Valuation techniques, or the so-called “sixth method”

The methods used to verify the transfer price are indicated in Article 11d of the CIT Act, i.e.:

  1. the comparable uncontrolled price method,
  2. resale prices,
  3. cost-plus,
  4. net transaction margin,
  5. profit sharing.

However, taxpayers are not obliged to use only the above-mentioned methods when verifying transfer pricing. If it is not possible to apply any of the above five methods, another method (including valuation techniques), which is most appropriate under the circumstances, may be applied. That is, the so-called “sixth method”.

If a valuation technique has been used as another method, it should be borne in mind that the Transfer Pricing Ordinance, which entered into force on 1 January 2019, explicitly indicates how the valuation technique is to be applied. Thus:

  • where the application of a valuation technique requires the analysis to be based on forecasts, forecasts prepared for financial planning purposes shall be used first;
  • the volumes or ratios used in the valuation technique should correspond to market value;
  • where the correct application of the valuation technique requires the use of a discount factor:
    1. the choice of discount factor takes into account how the valued object of the controlled transaction generates cash flows,
    2. the amount of the discount factor takes into account the level of business risk of the related party and the level of volatility of the future cash flows generated by the controlled transaction being valued;
  • the analysis takes into account the level of value expected by each party to the controlled transaction.

Often, the valuation technique is applied to transactions involving the sale of shares, share capital increases, the sale of intangible assets or real estate. For such transactions, taxpayers often turn to valuations done by an expert. But is this sufficient for transfer pricing purposes? In this case, the valuation made by an independent valuer should be subject to appropriate verification by the taxpayer.

Bearing in mind that valuation techniques are commonly used to value different types of assets, the legislator in the Regulation on corporate income tax transfer pricing documentation has indicated what information must be included in the description of the analysis based on this method, viz:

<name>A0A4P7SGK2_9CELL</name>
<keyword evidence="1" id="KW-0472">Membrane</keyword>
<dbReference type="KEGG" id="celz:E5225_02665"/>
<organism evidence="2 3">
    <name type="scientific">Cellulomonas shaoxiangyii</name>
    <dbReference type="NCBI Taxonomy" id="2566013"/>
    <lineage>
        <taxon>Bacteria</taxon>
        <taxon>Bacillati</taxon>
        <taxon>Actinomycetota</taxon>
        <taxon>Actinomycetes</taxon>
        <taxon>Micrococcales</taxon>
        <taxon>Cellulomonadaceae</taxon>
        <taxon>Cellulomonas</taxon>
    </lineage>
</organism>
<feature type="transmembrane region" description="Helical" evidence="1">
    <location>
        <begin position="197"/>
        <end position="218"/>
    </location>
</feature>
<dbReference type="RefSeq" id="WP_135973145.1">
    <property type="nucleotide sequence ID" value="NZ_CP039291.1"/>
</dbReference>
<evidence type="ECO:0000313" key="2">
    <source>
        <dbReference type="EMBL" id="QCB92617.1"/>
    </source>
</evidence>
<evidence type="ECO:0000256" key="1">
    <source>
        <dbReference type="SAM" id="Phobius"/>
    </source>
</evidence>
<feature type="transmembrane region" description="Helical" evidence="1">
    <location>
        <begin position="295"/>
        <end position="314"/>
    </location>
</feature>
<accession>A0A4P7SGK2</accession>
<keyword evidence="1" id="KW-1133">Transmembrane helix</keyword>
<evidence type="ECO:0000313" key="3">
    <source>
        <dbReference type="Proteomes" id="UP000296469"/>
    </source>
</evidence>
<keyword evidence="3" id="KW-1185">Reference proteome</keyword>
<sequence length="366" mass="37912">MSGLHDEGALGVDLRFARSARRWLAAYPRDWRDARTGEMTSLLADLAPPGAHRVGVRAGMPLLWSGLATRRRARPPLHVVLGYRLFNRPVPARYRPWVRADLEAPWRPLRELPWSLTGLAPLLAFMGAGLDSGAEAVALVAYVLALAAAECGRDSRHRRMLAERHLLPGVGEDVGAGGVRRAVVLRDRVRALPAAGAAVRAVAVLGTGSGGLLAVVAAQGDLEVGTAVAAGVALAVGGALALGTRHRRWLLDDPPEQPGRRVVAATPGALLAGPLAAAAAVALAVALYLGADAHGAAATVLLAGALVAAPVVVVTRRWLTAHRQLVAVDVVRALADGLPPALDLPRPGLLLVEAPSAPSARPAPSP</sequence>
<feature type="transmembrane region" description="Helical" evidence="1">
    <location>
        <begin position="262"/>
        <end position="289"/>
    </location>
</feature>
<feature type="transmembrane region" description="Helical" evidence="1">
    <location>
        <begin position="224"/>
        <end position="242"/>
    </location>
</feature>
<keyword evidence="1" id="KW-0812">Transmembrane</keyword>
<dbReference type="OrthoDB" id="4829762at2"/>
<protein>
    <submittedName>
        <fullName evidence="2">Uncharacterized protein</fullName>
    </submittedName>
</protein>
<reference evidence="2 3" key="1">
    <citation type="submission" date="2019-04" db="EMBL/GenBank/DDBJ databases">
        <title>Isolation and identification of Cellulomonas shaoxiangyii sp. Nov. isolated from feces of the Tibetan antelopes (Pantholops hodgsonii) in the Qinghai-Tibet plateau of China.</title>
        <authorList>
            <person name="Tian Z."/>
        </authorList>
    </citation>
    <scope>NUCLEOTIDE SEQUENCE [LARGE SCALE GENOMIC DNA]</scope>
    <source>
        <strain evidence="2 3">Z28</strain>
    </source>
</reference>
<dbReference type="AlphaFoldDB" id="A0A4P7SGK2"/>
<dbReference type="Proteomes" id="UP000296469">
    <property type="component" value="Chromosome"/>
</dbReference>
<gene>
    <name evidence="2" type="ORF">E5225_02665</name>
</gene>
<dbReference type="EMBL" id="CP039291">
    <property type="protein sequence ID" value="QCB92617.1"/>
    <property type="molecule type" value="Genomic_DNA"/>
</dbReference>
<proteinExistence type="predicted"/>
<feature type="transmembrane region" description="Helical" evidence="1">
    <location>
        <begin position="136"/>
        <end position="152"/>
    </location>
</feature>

• the rationale for the choice of valuation technique used,
  • description of the data sources used for the valuation,
  • a description and justification of the assumptions made in the valuation, in particular the assumptions made about the ratios used in the valuation and a description of how these ratios were calculated,
  • a description and justification of the assumptions made for the forecasts, a description of the source of the data used and an indication of the purpose of the forecast – if the use of a valuation technique requires the use of a forecast,
  • a sensitivity analysis indicating the impact of changes in individual assumptions on the valuation result,
  • justification of the point adopted from the range of the value of the subject of the controlled transaction.

Taking into account the obligatory elements indicated by the cited legislation, the taxpayer should always verify the valuation in his possession, prepared by an expert, against the transfer pricing requirements.

Independent valuation and potential tax audit

Counter-intuitively, simply having a valuation prepared by an independent valuer may not be sufficient to comply with transfer pricing obligations. Thus, situations may arise in which the tax authority may challenge the application of the independent valuation held. A correct valuation should indeed prove that the value of the transaction carried out between related parties is arm’s length, i.e. in accordance with the arm’s length principle.

In order to prepare for a potential tax audit, the taxpayer should pay attention to whether the prepared valuation contains, inter alia, adequate argumentation proving the marketability of the transaction.


The possibility of applying the so-called “sixth method” provides some simplification for taxpayers, but one must bear in mind the issues related to the provisions defining the manner of application of the method in question. The taxpayer should remember to verify any valuations held against the mandatory information that must be included in the description of the analysis for transfer pricing purposes.

Having a valuation prepared by an independent valuer, it should be checked whether it meets the formal conditions set out by the transfer pricing regulations and can constitute a transfer pricing analysis on its own, which (with few exceptions) is a mandatory element of transfer pricing documentation. It is the taxpayer’s obligation to present arguments confirming the marketability of the transaction in the transfer pricing analysis. The same principle applies when applying the so-called “sixth method”.


Michalina Osmańska

Consultant,Transfer Pricing Team

Tel.: +48 784 696 606